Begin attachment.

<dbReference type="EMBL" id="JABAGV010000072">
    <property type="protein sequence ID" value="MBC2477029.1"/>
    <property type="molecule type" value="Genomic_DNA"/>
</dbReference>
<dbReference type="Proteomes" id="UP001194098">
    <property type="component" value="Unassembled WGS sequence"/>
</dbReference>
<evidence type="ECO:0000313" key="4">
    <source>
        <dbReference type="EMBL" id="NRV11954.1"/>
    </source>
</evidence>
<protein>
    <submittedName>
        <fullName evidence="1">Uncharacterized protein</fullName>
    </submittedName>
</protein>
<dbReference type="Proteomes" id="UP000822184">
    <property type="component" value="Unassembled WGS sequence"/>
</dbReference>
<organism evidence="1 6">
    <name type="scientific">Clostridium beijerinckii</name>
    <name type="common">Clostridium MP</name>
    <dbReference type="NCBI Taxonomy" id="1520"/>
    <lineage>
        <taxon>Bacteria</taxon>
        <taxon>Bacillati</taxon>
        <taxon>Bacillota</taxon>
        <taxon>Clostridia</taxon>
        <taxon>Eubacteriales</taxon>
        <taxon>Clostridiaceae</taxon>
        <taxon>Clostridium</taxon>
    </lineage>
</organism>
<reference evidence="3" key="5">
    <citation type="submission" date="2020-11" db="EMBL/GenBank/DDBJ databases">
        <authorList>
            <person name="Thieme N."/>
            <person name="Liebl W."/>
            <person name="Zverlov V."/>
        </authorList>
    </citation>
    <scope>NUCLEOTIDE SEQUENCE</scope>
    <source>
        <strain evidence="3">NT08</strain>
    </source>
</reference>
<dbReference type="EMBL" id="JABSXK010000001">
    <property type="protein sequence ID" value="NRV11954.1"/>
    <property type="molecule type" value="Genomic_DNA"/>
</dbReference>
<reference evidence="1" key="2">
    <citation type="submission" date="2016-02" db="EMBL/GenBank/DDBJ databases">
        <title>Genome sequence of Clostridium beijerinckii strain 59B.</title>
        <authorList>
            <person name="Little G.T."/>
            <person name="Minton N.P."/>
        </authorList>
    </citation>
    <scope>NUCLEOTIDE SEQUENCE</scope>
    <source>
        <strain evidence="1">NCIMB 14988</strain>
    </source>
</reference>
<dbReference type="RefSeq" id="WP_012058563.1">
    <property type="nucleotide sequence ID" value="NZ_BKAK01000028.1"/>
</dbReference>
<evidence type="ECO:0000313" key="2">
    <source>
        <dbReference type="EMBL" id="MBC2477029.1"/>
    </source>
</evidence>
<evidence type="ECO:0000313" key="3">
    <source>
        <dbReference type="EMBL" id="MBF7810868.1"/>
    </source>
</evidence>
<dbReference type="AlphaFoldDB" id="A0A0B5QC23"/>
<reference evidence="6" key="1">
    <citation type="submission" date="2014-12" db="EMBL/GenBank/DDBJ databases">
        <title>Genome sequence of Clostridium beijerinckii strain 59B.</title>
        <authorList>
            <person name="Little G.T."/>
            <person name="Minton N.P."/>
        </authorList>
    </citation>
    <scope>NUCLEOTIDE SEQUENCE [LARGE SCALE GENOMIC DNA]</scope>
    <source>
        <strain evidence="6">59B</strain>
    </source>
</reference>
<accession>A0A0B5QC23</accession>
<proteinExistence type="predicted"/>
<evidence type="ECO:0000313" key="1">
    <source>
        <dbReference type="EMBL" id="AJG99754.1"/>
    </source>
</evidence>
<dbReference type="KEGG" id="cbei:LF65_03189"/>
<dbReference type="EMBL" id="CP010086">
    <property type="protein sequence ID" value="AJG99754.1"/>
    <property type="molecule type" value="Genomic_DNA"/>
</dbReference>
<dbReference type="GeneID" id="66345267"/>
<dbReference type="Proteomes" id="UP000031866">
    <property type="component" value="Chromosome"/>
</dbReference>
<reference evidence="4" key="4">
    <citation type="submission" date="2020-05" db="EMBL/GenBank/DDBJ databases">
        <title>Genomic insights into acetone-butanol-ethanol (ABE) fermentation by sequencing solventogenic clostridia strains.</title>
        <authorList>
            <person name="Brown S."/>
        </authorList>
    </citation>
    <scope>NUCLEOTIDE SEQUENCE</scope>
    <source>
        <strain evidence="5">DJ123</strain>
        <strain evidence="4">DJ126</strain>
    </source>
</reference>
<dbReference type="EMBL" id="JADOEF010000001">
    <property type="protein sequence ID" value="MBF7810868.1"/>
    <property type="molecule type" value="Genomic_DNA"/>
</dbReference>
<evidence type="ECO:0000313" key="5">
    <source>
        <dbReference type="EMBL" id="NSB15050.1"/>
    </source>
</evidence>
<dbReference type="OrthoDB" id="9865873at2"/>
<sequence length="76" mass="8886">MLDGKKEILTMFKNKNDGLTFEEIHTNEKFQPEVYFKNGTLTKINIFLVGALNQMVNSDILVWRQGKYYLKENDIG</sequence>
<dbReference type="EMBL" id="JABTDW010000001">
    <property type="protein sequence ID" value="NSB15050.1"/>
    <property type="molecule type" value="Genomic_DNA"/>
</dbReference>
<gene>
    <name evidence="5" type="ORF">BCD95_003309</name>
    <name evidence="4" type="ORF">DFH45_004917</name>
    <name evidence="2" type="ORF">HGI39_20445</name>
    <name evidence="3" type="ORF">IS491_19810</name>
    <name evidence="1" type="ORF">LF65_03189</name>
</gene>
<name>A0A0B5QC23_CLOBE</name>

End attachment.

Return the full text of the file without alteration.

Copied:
<dbReference type="EMBL" id="JABAGV010000072">
    <property type="protein sequence ID" value="MBC2477029.1"/>
    <property type="molecule type" value="Genomic_DNA"/>
</dbReference>
<dbReference type="Proteomes" id="UP001194098">
    <property type="component" value="Unassembled WGS sequence"/>
</dbReference>
<evidence type="ECO:0000313" key="4">
    <source>
        <dbReference type="EMBL" id="NRV11954.1"/>
    </source>
</evidence>
<protein>
    <submittedName>
        <fullName evidence="1">Uncharacterized protein</fullName>
    </submittedName>
</protein>
<dbReference type="Proteomes" id="UP000822184">
    <property type="component" value="Unassembled WGS sequence"/>
</dbReference>
<organism evidence="1 6">
    <name type="scientific">Clostridium beijerinckii</name>
    <name type="common">Clostridium MP</name>
    <dbReference type="NCBI Taxonomy" id="1520"/>
    <lineage>
        <taxon>Bacteria</taxon>
        <taxon>Bacillati</taxon>
        <taxon>Bacillota</taxon>
        <taxon>Clostridia</taxon>
        <taxon>Eubacteriales</taxon>
        <taxon>Clostridiaceae</taxon>
        <taxon>Clostridium</taxon>
    </lineage>
</organism>
<reference evidence="3" key="5">
    <citation type="submission" date="2020-11" db="EMBL/GenBank/DDBJ databases">
        <authorList>
            <person name="Thieme N."/>
            <person name="Liebl W."/>
            <person name="Zverlov V."/>
        </authorList>
    </citation>
    <scope>NUCLEOTIDE SEQUENCE</scope>
    <source>
        <strain evidence="3">NT08</strain>
    </source>
</reference>
<dbReference type="EMBL" id="JABSXK010000001">
    <property type="protein sequence ID" value="NRV11954.1"/>
    <property type="molecule type" value="Genomic_DNA"/>
</dbReference>
<reference evidence="1" key="2">
    <citation type="submission" date="2016-02" db="EMBL/GenBank/DDBJ databases">
        <title>Genome sequence of Clostridium beijerinckii strain 59B.</title>
        <authorList>
            <person name="Little G.T."/>
            <person name="Minton N.P."/>
        </authorList>
    </citation>
    <scope>NUCLEOTIDE SEQUENCE</scope>
    <source>
        <strain evidence="1">NCIMB 14988</strain>
    </source>
</reference>
<dbReference type="RefSeq" id="WP_012058563.1">
    <property type="nucleotide sequence ID" value="NZ_BKAK01000028.1"/>
</dbReference>
<evidence type="ECO:0000313" key="2">
    <source>
        <dbReference type="EMBL" id="MBC2477029.1"/>
    </source>
</evidence>
<evidence type="ECO:0000313" key="3">
    <source>
        <dbReference type="EMBL" id="MBF7810868.1"/>
    </source>
</evidence>
<dbReference type="AlphaFoldDB" id="A0A0B5QC23"/>
<reference evidence="6" key="1">
    <citation type="submission" date="2014-12" db="EMBL/GenBank/DDBJ databases">
        <title>Genome sequence of Clostridium beijerinckii strain 59B.</title>
        <authorList>
            <person name="Little G.T."/>
            <person name="Minton N.P."/>
        </authorList>
    </citation>
    <scope>NUCLEOTIDE SEQUENCE [LARGE SCALE GENOMIC DNA]</scope>
    <source>
        <strain evidence="6">59B</strain>
    </source>
</reference>
<accession>A0A0B5QC23</accession>
<proteinExistence type="predicted"/>
<evidence type="ECO:0000313" key="1">
    <source>
        <dbReference type="EMBL" id="AJG99754.1"/>
    </source>
</evidence>
<dbReference type="KEGG" id="cbei:LF65_03189"/>
<dbReference type="EMBL" id="CP010086">
    <property type="protein sequence ID" value="AJG99754.1"/>
    <property type="molecule type" value="Genomic_DNA"/>
</dbReference>
<dbReference type="GeneID" id="66345267"/>
<dbReference type="Proteomes" id="UP000031866">
    <property type="component" value="Chromosome"/>
</dbReference>
<reference evidence="4" key="4">
    <citation type="submission" date="2020-05" db="EMBL/GenBank/DDBJ databases">
        <title>Genomic insights into acetone-butanol-ethanol (ABE) fermentation by sequencing solventogenic clostridia strains.</title>
        <authorList>
            <person name="Brown S."/>
        </authorList>
    </citation>
    <scope>NUCLEOTIDE SEQUENCE</scope>
    <source>
        <strain evidence="5">DJ123</strain>
        <strain evidence="4">DJ126</strain>
    </source>
</reference>
<dbReference type="EMBL" id="JADOEF010000001">
    <property type="protein sequence ID" value="MBF7810868.1"/>
    <property type="molecule type" value="Genomic_DNA"/>
</dbReference>
<evidence type="ECO:0000313" key="5">
    <source>
        <dbReference type="EMBL" id="NSB15050.1"/>
    </source>
</evidence>
<dbReference type="OrthoDB" id="9865873at2"/>
<sequence length="76" mass="8886">MLDGKKEILTMFKNKNDGLTFEEIHTNEKFQPEVYFKNGTLTKINIFLVGALNQMVNSDILVWRQGKYYLKENDIG</sequence>
<dbReference type="EMBL" id="JABTDW010000001">
    <property type="protein sequence ID" value="NSB15050.1"/>
    <property type="molecule type" value="Genomic_DNA"/>
</dbReference>
<gene>
    <name evidence="5" type="ORF">BCD95_003309</name>
    <name evidence="4" type="ORF">DFH45_004917</name>
    <name evidence="2" type="ORF">HGI39_20445</name>
    <name evidence="3" type="ORF">IS491_19810</name>
    <name evidence="1" type="ORF">LF65_03189</name>
</gene>
<name>A0A0B5QC23_CLOBE</name>